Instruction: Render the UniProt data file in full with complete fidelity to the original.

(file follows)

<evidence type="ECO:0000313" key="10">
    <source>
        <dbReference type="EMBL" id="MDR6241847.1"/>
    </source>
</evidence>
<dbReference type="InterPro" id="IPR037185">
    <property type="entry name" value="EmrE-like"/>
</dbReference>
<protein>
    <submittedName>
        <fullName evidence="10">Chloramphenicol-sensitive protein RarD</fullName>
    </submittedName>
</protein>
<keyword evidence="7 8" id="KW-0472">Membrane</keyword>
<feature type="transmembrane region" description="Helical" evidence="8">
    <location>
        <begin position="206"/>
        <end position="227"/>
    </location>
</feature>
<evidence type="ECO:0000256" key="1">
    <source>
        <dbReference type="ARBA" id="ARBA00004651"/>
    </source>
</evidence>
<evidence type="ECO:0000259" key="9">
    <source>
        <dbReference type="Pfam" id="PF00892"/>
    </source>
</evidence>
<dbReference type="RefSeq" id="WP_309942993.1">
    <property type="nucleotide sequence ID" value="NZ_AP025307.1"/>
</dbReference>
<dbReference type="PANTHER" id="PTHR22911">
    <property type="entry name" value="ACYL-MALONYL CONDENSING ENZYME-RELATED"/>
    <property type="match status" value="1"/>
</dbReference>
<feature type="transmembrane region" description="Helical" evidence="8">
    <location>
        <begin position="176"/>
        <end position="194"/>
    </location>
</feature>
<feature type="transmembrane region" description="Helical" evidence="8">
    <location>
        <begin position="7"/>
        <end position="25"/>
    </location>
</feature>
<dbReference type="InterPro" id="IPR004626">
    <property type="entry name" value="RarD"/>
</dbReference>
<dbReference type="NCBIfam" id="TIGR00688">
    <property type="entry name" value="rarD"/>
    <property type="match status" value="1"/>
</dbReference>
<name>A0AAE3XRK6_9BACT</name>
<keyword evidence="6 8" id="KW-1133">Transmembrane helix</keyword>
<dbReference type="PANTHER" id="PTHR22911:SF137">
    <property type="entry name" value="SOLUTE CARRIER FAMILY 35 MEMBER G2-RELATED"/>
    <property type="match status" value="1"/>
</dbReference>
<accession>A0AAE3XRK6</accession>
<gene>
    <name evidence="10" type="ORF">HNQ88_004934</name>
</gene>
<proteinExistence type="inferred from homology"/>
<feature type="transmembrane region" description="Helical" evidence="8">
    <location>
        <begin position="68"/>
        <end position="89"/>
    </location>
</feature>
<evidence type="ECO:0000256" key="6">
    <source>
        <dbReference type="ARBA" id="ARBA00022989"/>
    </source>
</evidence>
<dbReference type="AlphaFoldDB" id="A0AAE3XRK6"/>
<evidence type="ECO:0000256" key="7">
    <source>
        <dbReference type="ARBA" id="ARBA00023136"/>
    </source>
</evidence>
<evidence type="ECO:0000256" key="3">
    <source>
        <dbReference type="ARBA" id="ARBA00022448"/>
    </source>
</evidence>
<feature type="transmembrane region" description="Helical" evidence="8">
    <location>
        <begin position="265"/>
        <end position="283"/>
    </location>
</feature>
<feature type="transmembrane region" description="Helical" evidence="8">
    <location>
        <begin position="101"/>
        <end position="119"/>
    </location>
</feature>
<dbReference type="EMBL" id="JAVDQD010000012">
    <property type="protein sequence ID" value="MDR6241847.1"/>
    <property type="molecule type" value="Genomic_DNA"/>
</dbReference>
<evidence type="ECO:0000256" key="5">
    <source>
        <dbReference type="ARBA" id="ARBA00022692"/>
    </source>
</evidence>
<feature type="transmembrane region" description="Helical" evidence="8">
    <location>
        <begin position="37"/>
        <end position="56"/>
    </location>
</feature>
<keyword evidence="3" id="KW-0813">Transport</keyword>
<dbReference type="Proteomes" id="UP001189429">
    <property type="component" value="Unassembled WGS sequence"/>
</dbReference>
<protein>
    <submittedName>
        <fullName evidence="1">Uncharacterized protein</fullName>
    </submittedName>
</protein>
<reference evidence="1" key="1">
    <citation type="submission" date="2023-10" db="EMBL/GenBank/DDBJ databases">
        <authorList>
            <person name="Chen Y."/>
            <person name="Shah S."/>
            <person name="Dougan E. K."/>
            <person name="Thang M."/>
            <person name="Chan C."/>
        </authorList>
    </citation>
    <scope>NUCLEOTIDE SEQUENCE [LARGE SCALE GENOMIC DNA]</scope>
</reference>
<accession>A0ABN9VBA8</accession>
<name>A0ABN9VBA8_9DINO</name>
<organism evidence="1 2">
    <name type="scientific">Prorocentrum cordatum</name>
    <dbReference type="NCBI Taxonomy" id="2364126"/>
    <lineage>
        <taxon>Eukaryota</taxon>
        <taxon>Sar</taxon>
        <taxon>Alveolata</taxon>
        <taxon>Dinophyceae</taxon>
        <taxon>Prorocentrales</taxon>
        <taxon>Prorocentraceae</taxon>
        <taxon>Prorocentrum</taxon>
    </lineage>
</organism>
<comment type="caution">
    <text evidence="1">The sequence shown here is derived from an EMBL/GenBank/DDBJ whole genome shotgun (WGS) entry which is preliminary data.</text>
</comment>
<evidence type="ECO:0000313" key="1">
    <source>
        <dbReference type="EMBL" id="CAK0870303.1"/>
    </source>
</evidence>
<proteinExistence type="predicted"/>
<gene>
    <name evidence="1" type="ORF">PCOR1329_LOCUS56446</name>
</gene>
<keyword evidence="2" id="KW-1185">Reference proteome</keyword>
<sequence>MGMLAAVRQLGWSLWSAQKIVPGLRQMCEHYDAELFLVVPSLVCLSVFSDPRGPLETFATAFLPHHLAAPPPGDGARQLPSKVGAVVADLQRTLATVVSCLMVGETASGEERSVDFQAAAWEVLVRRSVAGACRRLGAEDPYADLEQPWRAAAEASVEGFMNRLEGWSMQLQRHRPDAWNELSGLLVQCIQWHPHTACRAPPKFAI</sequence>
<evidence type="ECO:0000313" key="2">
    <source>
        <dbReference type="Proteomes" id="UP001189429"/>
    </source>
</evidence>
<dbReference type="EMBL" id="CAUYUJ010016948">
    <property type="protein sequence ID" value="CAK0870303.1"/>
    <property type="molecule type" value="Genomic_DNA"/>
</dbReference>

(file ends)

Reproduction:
<evidence type="ECO:0000313" key="10">
    <source>
        <dbReference type="EMBL" id="MDR6241847.1"/>
    </source>
</evidence>
<dbReference type="InterPro" id="IPR037185">
    <property type="entry name" value="EmrE-like"/>
</dbReference>
<protein>
    <submittedName>
        <fullName evidence="10">Chloramphenicol-sensitive protein RarD</fullName>
    </submittedName>
</protein>
<keyword evidence="7 8" id="KW-0472">Membrane</keyword>
<feature type="transmembrane region" description="Helical" evidence="8">
    <location>
        <begin position="206"/>
        <end position="227"/>
    </location>
</feature>
<evidence type="ECO:0000256" key="1">
    <source>
        <dbReference type="ARBA" id="ARBA00004651"/>
    </source>
</evidence>
<evidence type="ECO:0000259" key="9">
    <source>
        <dbReference type="Pfam" id="PF00892"/>
    </source>
</evidence>
<dbReference type="RefSeq" id="WP_309942993.1">
    <property type="nucleotide sequence ID" value="NZ_AP025307.1"/>
</dbReference>
<dbReference type="PANTHER" id="PTHR22911">
    <property type="entry name" value="ACYL-MALONYL CONDENSING ENZYME-RELATED"/>
    <property type="match status" value="1"/>
</dbReference>
<feature type="transmembrane region" description="Helical" evidence="8">
    <location>
        <begin position="176"/>
        <end position="194"/>
    </location>
</feature>
<feature type="transmembrane region" description="Helical" evidence="8">
    <location>
        <begin position="7"/>
        <end position="25"/>
    </location>
</feature>
<dbReference type="InterPro" id="IPR004626">
    <property type="entry name" value="RarD"/>
</dbReference>
<dbReference type="NCBIfam" id="TIGR00688">
    <property type="entry name" value="rarD"/>
    <property type="match status" value="1"/>
</dbReference>
<name>A0AAE3XRK6_9BACT</name>
<keyword evidence="6 8" id="KW-1133">Transmembrane helix</keyword>
<dbReference type="PANTHER" id="PTHR22911:SF137">
    <property type="entry name" value="SOLUTE CARRIER FAMILY 35 MEMBER G2-RELATED"/>
    <property type="match status" value="1"/>
</dbReference>
<accession>A0AAE3XRK6</accession>
<gene>
    <name evidence="10" type="ORF">HNQ88_004934</name>
</gene>
<proteinExistence type="inferred from homology"/>
<feature type="transmembrane region" description="Helical" evidence="8">
    <location>
        <begin position="68"/>
        <end position="89"/>
    </location>
</feature>
<evidence type="ECO:0000256" key="6">
    <source>
        <dbReference type="ARBA" id="ARBA00022989"/>
    </source>
</evidence>
<dbReference type="AlphaFoldDB" id="A0AAE3XRK6"/>
<evidence type="ECO:0000256" key="7">
    <source>
        <dbReference type="ARBA" id="ARBA00023136"/>
    </source>
</evidence>
<evidence type="ECO:0000256" key="3">
    <source>
        <dbReference type="ARBA" id="ARBA00022448"/>
    </source>
</evidence>
<feature type="transmembrane region" description="Helical" evidence="8">
    <location>
        <begin position="265"/>
        <end position="283"/>
    </location>
</feature>
<feature type="transmembrane region" description="Helical" evidence="8">
    <location>
        <begin position="101"/>
        <end position="119"/>
    </location>
</feature>
<dbReference type="EMBL" id="JAVDQD010000012">
    <property type="protein sequence ID" value="MDR6241847.1"/>
    <property type="molecule type" value="Genomic_DNA"/>
</dbReference>
<evidence type="ECO:0000256" key="5">
    <source>
        <dbReference type="ARBA" id="ARBA00022692"/>
    </source>
</evidence>
<feature type="transmembrane region" description="Helical" evidence="8">
    <location>
        <begin position="37"/>
        <end position="56"/>
    </location>
</feature>
<keyword evidence="3" id="KW-0813">Transport</keyword>
<dbReference type="Proteomes" id="UP001189429">
    <property type="component" value="Unassembled WGS sequence"/>
</dbReference>
<protein>
    <submittedName>
        <fullName evidence="1">Uncharacterized protein</fullName>
    </submittedName>
</protein>
<reference evidence="1" key="1">
    <citation type="submission" date="2023-10" db="EMBL/GenBank/DDBJ databases">
        <authorList>
            <person name="Chen Y."/>
            <person name="Shah S."/>
            <person name="Dougan E. K."/>
            <person name="Thang M."/>
            <person name="Chan C."/>
        </authorList>
    </citation>
    <scope>NUCLEOTIDE SEQUENCE [LARGE SCALE GENOMIC DNA]</scope>
</reference>
<accession>A0ABN9VBA8</accession>
<name>A0ABN9VBA8_9DINO</name>
<organism evidence="1 2">
    <name type="scientific">Prorocentrum cordatum</name>
    <dbReference type="NCBI Taxonomy" id="2364126"/>
    <lineage>
        <taxon>Eukaryota</taxon>
        <taxon>Sar</taxon>
        <taxon>Alveolata</taxon>
        <taxon>Dinophyceae</taxon>
        <taxon>Prorocentrales</taxon>
        <taxon>Prorocentraceae</taxon>
        <taxon>Prorocentrum</taxon>
    </lineage>
</organism>
<comment type="caution">
    <text evidence="1">The sequence shown here is derived from an EMBL/GenBank/DDBJ whole genome shotgun (WGS) entry which is preliminary data.</text>
</comment>
<evidence type="ECO:0000313" key="1">
    <source>
        <dbReference type="EMBL" id="CAK0870303.1"/>
    </source>
</evidence>
<proteinExistence type="predicted"/>
<gene>
    <name evidence="1" type="ORF">PCOR1329_LOCUS56446</name>
</gene>
<keyword evidence="2" id="KW-1185">Reference proteome</keyword>
<sequence>MGMLAAVRQLGWSLWSAQKIVPGLRQMCEHYDAELFLVVPSLVCLSVFSDPRGPLETFATAFLPHHLAAPPPGDGARQLPSKVGAVVADLQRTLATVVSCLMVGETASGEERSVDFQAAAWEVLVRRSVAGACRRLGAEDPYADLEQPWRAAAEASVEGFMNRLEGWSMQLQRHRPDAWNELSGLLVQCIQWHPHTACRAPPKFAI</sequence>
<evidence type="ECO:0000313" key="2">
    <source>
        <dbReference type="Proteomes" id="UP001189429"/>
    </source>
</evidence>
<dbReference type="EMBL" id="CAUYUJ010016948">
    <property type="protein sequence ID" value="CAK0870303.1"/>
    <property type="molecule type" value="Genomic_DNA"/>
</dbReference>